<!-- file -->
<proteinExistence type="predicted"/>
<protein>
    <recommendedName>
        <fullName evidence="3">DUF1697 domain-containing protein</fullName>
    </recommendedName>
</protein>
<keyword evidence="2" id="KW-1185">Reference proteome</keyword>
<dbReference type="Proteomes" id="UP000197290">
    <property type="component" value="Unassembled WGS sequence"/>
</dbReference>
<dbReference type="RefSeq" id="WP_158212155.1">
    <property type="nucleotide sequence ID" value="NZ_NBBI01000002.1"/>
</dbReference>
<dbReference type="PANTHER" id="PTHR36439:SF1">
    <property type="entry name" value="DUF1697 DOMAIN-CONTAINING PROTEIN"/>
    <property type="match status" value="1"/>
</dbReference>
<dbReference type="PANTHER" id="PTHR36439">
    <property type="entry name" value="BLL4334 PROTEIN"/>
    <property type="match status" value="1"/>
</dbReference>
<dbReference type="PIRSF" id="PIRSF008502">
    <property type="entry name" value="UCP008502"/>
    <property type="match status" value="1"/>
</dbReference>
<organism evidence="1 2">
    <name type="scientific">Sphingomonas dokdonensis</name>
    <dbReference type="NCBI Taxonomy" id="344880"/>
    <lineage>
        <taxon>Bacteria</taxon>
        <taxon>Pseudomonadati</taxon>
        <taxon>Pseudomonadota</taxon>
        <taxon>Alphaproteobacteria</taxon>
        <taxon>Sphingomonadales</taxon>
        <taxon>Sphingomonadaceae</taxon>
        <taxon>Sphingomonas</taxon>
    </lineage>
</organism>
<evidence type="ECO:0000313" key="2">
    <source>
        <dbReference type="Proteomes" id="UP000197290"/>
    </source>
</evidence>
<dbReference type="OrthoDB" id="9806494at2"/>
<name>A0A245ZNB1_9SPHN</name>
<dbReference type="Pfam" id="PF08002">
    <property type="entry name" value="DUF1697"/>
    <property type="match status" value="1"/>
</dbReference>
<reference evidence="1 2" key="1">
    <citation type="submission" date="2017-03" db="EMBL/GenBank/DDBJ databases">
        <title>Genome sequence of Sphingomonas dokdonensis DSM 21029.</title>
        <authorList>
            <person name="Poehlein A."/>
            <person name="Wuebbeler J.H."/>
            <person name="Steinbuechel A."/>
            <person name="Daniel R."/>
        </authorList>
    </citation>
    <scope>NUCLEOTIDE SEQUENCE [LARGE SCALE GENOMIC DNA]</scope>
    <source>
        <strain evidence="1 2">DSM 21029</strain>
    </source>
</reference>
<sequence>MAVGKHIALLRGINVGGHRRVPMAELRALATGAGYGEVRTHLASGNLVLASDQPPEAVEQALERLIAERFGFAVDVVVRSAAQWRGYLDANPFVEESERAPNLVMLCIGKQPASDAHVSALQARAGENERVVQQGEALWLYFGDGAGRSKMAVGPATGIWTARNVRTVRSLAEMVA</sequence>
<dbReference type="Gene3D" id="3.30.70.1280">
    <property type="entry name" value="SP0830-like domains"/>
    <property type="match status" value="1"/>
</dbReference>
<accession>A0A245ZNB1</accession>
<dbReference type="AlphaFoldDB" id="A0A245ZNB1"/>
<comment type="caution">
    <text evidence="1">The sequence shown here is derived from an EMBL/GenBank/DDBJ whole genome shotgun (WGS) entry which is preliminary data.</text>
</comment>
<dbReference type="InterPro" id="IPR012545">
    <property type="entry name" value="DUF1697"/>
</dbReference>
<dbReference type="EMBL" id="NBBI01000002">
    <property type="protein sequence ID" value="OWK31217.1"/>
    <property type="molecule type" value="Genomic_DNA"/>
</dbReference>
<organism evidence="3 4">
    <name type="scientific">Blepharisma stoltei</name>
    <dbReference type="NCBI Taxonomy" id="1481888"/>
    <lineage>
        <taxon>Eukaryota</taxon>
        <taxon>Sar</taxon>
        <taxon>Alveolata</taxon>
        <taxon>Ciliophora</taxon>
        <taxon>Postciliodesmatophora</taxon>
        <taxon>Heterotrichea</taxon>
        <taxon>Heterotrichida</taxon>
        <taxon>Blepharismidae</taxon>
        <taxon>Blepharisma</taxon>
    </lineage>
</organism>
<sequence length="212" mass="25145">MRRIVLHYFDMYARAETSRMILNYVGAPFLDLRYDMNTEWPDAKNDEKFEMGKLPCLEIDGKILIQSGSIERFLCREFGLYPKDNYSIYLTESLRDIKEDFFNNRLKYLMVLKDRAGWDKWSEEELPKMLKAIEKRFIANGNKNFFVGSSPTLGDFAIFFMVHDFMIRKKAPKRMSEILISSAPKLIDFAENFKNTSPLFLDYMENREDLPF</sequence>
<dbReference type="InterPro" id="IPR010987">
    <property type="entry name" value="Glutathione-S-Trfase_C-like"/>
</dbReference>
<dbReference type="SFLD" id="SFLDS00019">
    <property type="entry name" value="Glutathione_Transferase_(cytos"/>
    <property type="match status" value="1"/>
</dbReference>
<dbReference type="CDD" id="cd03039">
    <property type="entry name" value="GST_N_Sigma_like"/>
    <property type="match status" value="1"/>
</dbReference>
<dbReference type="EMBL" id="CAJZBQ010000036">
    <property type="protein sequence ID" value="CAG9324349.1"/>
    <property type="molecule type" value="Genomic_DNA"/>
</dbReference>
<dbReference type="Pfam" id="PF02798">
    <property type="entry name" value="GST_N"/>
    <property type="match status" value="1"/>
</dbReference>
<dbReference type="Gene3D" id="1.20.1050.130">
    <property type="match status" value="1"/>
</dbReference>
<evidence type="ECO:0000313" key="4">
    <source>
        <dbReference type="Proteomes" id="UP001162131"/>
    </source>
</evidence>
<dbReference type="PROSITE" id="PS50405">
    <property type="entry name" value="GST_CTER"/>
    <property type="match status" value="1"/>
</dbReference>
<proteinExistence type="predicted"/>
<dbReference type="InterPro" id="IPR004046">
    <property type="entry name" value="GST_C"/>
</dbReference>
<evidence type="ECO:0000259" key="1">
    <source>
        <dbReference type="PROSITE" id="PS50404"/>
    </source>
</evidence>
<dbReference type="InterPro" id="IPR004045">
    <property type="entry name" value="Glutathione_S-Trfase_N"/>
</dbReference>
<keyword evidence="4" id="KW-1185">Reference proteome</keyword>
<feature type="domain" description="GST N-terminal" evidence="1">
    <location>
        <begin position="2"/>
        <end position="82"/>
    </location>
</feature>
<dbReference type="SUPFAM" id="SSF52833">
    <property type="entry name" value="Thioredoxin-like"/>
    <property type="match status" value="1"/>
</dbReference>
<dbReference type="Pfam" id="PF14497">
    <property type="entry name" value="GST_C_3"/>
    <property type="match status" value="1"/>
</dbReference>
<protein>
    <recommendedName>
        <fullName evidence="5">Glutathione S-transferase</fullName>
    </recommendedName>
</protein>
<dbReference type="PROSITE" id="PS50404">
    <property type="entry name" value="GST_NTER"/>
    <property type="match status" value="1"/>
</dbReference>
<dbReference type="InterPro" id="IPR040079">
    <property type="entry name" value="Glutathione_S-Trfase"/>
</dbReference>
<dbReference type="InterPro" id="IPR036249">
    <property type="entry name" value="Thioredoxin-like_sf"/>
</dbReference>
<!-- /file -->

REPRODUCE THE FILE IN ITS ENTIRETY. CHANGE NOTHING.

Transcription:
<proteinExistence type="predicted"/>
<protein>
    <recommendedName>
        <fullName evidence="3">DUF1697 domain-containing protein</fullName>
    </recommendedName>
</protein>
<keyword evidence="2" id="KW-1185">Reference proteome</keyword>
<dbReference type="Proteomes" id="UP000197290">
    <property type="component" value="Unassembled WGS sequence"/>
</dbReference>
<dbReference type="RefSeq" id="WP_158212155.1">
    <property type="nucleotide sequence ID" value="NZ_NBBI01000002.1"/>
</dbReference>
<dbReference type="PANTHER" id="PTHR36439:SF1">
    <property type="entry name" value="DUF1697 DOMAIN-CONTAINING PROTEIN"/>
    <property type="match status" value="1"/>
</dbReference>
<dbReference type="PANTHER" id="PTHR36439">
    <property type="entry name" value="BLL4334 PROTEIN"/>
    <property type="match status" value="1"/>
</dbReference>
<dbReference type="PIRSF" id="PIRSF008502">
    <property type="entry name" value="UCP008502"/>
    <property type="match status" value="1"/>
</dbReference>
<organism evidence="1 2">
    <name type="scientific">Sphingomonas dokdonensis</name>
    <dbReference type="NCBI Taxonomy" id="344880"/>
    <lineage>
        <taxon>Bacteria</taxon>
        <taxon>Pseudomonadati</taxon>
        <taxon>Pseudomonadota</taxon>
        <taxon>Alphaproteobacteria</taxon>
        <taxon>Sphingomonadales</taxon>
        <taxon>Sphingomonadaceae</taxon>
        <taxon>Sphingomonas</taxon>
    </lineage>
</organism>
<evidence type="ECO:0000313" key="2">
    <source>
        <dbReference type="Proteomes" id="UP000197290"/>
    </source>
</evidence>
<dbReference type="OrthoDB" id="9806494at2"/>
<name>A0A245ZNB1_9SPHN</name>
<dbReference type="Pfam" id="PF08002">
    <property type="entry name" value="DUF1697"/>
    <property type="match status" value="1"/>
</dbReference>
<reference evidence="1 2" key="1">
    <citation type="submission" date="2017-03" db="EMBL/GenBank/DDBJ databases">
        <title>Genome sequence of Sphingomonas dokdonensis DSM 21029.</title>
        <authorList>
            <person name="Poehlein A."/>
            <person name="Wuebbeler J.H."/>
            <person name="Steinbuechel A."/>
            <person name="Daniel R."/>
        </authorList>
    </citation>
    <scope>NUCLEOTIDE SEQUENCE [LARGE SCALE GENOMIC DNA]</scope>
    <source>
        <strain evidence="1 2">DSM 21029</strain>
    </source>
</reference>
<sequence>MAVGKHIALLRGINVGGHRRVPMAELRALATGAGYGEVRTHLASGNLVLASDQPPEAVEQALERLIAERFGFAVDVVVRSAAQWRGYLDANPFVEESERAPNLVMLCIGKQPASDAHVSALQARAGENERVVQQGEALWLYFGDGAGRSKMAVGPATGIWTARNVRTVRSLAEMVA</sequence>
<dbReference type="Gene3D" id="3.30.70.1280">
    <property type="entry name" value="SP0830-like domains"/>
    <property type="match status" value="1"/>
</dbReference>
<accession>A0A245ZNB1</accession>
<dbReference type="AlphaFoldDB" id="A0A245ZNB1"/>
<comment type="caution">
    <text evidence="1">The sequence shown here is derived from an EMBL/GenBank/DDBJ whole genome shotgun (WGS) entry which is preliminary data.</text>
</comment>
<dbReference type="InterPro" id="IPR012545">
    <property type="entry name" value="DUF1697"/>
</dbReference>
<dbReference type="EMBL" id="NBBI01000002">
    <property type="protein sequence ID" value="OWK31217.1"/>
    <property type="molecule type" value="Genomic_DNA"/>
</dbReference>
<organism evidence="3 4">
    <name type="scientific">Blepharisma stoltei</name>
    <dbReference type="NCBI Taxonomy" id="1481888"/>
    <lineage>
        <taxon>Eukaryota</taxon>
        <taxon>Sar</taxon>
        <taxon>Alveolata</taxon>
        <taxon>Ciliophora</taxon>
        <taxon>Postciliodesmatophora</taxon>
        <taxon>Heterotrichea</taxon>
        <taxon>Heterotrichida</taxon>
        <taxon>Blepharismidae</taxon>
        <taxon>Blepharisma</taxon>
    </lineage>
</organism>
<sequence length="212" mass="25145">MRRIVLHYFDMYARAETSRMILNYVGAPFLDLRYDMNTEWPDAKNDEKFEMGKLPCLEIDGKILIQSGSIERFLCREFGLYPKDNYSIYLTESLRDIKEDFFNNRLKYLMVLKDRAGWDKWSEEELPKMLKAIEKRFIANGNKNFFVGSSPTLGDFAIFFMVHDFMIRKKAPKRMSEILISSAPKLIDFAENFKNTSPLFLDYMENREDLPF</sequence>
<dbReference type="InterPro" id="IPR010987">
    <property type="entry name" value="Glutathione-S-Trfase_C-like"/>
</dbReference>
<dbReference type="SFLD" id="SFLDS00019">
    <property type="entry name" value="Glutathione_Transferase_(cytos"/>
    <property type="match status" value="1"/>
</dbReference>
<dbReference type="CDD" id="cd03039">
    <property type="entry name" value="GST_N_Sigma_like"/>
    <property type="match status" value="1"/>
</dbReference>
<dbReference type="EMBL" id="CAJZBQ010000036">
    <property type="protein sequence ID" value="CAG9324349.1"/>
    <property type="molecule type" value="Genomic_DNA"/>
</dbReference>
<dbReference type="Pfam" id="PF02798">
    <property type="entry name" value="GST_N"/>
    <property type="match status" value="1"/>
</dbReference>
<dbReference type="Gene3D" id="1.20.1050.130">
    <property type="match status" value="1"/>
</dbReference>
<evidence type="ECO:0000313" key="4">
    <source>
        <dbReference type="Proteomes" id="UP001162131"/>
    </source>
</evidence>
<dbReference type="PROSITE" id="PS50405">
    <property type="entry name" value="GST_CTER"/>
    <property type="match status" value="1"/>
</dbReference>
<proteinExistence type="predicted"/>
<dbReference type="InterPro" id="IPR004046">
    <property type="entry name" value="GST_C"/>
</dbReference>
<evidence type="ECO:0000259" key="1">
    <source>
        <dbReference type="PROSITE" id="PS50404"/>
    </source>
</evidence>
<dbReference type="InterPro" id="IPR004045">
    <property type="entry name" value="Glutathione_S-Trfase_N"/>
</dbReference>
<keyword evidence="4" id="KW-1185">Reference proteome</keyword>
<feature type="domain" description="GST N-terminal" evidence="1">
    <location>
        <begin position="2"/>
        <end position="82"/>
    </location>
</feature>
<dbReference type="SUPFAM" id="SSF52833">
    <property type="entry name" value="Thioredoxin-like"/>
    <property type="match status" value="1"/>
</dbReference>
<dbReference type="Pfam" id="PF14497">
    <property type="entry name" value="GST_C_3"/>
    <property type="match status" value="1"/>
</dbReference>
<protein>
    <recommendedName>
        <fullName evidence="5">Glutathione S-transferase</fullName>
    </recommendedName>
</protein>
<dbReference type="PROSITE" id="PS50404">
    <property type="entry name" value="GST_NTER"/>
    <property type="match status" value="1"/>
</dbReference>
<dbReference type="InterPro" id="IPR040079">
    <property type="entry name" value="Glutathione_S-Trfase"/>
</dbReference>
<dbReference type="InterPro" id="IPR036249">
    <property type="entry name" value="Thioredoxin-like_sf"/>
</dbReference>